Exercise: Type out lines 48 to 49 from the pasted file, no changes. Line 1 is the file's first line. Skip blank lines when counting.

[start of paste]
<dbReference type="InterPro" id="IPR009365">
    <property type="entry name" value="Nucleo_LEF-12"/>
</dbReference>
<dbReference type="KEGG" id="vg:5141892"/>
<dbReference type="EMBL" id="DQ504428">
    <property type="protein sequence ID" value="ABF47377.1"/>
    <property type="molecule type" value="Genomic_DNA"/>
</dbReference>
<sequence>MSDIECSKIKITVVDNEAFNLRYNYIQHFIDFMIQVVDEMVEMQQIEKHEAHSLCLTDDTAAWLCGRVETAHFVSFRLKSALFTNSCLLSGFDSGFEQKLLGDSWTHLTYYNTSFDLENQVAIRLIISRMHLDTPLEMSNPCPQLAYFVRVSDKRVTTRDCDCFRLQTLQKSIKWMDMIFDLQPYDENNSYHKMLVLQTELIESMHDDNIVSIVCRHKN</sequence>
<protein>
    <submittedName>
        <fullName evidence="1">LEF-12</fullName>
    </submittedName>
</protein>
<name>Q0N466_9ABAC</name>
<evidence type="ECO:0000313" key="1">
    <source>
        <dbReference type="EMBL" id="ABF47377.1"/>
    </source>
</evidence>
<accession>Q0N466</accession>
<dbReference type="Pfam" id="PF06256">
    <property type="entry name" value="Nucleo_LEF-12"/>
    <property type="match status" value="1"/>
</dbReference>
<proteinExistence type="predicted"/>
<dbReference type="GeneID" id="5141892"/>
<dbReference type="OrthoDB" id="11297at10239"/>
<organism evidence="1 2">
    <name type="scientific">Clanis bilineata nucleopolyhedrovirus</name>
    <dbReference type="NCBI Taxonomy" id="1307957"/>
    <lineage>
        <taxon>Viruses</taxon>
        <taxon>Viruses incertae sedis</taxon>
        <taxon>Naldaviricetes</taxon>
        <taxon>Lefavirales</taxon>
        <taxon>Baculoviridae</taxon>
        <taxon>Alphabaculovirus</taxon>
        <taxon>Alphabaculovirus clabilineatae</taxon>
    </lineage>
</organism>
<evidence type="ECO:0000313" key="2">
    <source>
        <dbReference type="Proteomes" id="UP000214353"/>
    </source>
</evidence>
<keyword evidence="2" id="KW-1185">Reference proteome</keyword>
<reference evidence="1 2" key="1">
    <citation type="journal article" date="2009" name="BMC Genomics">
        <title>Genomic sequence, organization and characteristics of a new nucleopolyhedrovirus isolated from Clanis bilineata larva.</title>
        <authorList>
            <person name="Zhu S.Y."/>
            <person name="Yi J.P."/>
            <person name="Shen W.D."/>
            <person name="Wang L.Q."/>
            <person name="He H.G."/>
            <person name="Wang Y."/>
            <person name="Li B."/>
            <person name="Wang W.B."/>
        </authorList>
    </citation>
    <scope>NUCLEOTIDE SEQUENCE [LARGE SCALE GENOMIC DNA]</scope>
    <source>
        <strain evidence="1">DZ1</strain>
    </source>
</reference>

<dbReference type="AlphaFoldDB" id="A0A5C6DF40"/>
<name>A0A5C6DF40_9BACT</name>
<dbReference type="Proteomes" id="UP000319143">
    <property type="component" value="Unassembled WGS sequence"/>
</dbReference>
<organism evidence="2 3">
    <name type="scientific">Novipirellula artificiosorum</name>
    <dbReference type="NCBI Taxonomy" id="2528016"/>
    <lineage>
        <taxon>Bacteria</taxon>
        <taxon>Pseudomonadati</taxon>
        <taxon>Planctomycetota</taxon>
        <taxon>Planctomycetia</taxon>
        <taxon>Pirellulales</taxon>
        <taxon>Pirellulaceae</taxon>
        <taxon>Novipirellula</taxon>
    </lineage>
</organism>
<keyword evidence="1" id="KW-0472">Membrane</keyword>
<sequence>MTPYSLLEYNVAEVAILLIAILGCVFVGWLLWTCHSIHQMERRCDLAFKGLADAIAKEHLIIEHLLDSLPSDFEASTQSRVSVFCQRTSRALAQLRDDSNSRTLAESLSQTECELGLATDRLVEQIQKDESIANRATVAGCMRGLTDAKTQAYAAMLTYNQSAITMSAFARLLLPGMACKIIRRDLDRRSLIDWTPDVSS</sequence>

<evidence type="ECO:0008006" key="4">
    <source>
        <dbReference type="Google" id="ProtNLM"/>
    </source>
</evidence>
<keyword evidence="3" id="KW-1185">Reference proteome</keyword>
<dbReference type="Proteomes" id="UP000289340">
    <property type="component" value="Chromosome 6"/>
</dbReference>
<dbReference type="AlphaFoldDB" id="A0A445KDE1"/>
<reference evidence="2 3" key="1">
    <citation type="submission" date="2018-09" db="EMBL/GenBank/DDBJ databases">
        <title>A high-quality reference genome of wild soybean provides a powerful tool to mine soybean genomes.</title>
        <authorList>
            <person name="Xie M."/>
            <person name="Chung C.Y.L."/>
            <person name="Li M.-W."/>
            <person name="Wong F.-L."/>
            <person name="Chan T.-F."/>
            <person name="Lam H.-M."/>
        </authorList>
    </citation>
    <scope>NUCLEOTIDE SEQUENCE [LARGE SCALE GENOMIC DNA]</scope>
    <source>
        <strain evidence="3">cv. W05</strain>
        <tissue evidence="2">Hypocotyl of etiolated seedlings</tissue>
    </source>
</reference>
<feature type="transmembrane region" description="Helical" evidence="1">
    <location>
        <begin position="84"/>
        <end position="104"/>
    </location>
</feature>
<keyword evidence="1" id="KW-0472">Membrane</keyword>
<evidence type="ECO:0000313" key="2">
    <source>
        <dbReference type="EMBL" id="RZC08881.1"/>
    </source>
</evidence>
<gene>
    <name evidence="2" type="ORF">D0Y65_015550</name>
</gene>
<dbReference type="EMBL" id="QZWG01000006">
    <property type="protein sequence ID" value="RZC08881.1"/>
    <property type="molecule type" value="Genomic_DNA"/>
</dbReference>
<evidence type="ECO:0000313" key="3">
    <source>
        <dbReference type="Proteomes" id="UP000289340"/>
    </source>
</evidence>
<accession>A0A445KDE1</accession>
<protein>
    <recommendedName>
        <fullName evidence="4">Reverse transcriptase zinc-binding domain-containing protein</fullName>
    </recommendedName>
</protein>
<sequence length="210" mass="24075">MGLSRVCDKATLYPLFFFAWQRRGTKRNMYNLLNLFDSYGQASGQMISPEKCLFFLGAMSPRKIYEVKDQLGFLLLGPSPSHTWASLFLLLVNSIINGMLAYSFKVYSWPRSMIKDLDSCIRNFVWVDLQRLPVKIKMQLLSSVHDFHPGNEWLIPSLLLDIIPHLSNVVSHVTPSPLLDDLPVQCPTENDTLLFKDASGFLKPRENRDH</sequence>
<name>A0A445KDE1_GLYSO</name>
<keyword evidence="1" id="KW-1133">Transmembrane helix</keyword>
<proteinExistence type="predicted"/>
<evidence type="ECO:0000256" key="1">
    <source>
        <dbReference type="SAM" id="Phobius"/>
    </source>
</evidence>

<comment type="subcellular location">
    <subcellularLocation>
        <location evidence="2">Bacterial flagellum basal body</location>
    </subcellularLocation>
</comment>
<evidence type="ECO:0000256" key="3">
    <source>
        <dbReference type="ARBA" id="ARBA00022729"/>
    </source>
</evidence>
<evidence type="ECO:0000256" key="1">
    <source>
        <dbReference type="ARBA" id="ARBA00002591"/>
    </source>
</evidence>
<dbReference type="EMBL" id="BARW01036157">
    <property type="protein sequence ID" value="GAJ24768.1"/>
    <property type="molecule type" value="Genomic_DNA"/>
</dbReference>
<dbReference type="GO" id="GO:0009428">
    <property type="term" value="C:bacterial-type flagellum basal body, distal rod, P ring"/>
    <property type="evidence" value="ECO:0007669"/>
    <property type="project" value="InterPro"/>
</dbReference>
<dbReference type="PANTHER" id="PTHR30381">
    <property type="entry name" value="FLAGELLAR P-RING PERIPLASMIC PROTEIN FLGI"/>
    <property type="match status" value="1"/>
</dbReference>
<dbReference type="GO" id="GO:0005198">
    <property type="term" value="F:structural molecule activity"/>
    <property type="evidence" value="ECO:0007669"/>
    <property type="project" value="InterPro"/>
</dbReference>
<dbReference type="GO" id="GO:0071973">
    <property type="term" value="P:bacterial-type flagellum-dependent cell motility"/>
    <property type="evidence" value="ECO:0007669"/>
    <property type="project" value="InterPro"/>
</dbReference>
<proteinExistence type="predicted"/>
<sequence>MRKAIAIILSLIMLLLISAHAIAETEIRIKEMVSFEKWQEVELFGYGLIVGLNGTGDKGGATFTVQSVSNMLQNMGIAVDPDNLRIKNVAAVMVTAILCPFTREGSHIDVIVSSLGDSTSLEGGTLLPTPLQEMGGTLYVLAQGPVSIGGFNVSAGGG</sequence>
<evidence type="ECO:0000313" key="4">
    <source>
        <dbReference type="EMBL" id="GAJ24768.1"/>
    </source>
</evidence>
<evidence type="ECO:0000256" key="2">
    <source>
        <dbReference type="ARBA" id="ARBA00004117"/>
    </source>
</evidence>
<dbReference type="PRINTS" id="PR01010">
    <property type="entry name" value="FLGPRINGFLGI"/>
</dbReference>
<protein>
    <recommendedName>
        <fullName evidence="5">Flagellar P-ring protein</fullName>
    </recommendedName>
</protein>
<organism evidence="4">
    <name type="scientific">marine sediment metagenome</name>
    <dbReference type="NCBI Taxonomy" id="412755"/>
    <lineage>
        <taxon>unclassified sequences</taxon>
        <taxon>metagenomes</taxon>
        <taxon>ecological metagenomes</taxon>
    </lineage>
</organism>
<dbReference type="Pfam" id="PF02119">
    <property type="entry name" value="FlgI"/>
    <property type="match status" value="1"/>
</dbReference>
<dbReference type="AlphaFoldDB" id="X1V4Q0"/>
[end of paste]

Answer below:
<reference evidence="1 2" key="1">
    <citation type="journal article" date="2009" name="BMC Genomics">